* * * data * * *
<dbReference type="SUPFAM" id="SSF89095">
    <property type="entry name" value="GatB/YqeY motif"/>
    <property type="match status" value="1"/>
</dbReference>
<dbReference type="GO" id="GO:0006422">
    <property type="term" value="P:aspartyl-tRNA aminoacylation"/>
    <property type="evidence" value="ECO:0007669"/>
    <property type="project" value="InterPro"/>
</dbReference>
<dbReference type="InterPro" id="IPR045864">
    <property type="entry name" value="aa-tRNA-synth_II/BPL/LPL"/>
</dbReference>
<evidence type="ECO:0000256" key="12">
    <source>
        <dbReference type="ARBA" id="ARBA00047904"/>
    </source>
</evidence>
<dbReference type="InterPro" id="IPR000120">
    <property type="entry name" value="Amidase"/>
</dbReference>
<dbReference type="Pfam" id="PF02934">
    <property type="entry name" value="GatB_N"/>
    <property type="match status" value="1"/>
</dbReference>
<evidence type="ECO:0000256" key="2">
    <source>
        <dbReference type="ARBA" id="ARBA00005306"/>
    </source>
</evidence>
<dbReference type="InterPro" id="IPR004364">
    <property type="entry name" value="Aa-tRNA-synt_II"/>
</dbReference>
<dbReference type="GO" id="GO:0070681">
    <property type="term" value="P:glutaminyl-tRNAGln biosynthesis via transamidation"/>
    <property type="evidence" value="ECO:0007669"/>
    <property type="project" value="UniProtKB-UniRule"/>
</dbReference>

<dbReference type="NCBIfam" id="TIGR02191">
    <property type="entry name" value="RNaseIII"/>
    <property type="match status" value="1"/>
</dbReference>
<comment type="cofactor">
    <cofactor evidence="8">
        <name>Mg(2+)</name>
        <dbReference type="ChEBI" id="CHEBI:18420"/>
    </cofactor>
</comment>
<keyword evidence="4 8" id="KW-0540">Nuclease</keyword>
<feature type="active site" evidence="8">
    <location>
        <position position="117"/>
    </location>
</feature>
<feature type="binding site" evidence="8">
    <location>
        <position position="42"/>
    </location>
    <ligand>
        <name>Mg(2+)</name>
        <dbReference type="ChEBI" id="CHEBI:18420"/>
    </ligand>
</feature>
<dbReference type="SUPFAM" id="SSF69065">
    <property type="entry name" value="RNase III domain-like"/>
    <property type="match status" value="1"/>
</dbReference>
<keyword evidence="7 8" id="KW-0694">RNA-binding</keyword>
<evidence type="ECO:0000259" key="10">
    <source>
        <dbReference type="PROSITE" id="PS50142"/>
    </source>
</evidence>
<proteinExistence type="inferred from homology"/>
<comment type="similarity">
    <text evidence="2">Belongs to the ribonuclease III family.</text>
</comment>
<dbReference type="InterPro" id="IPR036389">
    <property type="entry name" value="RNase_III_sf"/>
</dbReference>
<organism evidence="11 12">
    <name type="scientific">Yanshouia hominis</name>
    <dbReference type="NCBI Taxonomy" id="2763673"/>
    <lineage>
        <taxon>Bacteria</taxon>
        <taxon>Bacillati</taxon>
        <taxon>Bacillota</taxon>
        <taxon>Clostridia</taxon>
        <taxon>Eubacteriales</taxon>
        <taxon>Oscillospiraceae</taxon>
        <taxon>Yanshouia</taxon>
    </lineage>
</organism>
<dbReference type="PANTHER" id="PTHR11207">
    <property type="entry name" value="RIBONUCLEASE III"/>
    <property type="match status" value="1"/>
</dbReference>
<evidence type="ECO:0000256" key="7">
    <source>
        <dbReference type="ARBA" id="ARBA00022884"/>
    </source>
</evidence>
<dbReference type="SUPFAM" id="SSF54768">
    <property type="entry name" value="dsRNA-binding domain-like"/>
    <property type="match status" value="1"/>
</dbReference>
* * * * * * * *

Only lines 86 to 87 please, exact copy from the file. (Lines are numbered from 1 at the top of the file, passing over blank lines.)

        <taxon>Bacillota</taxon>
        <taxon>Clostridia</taxon>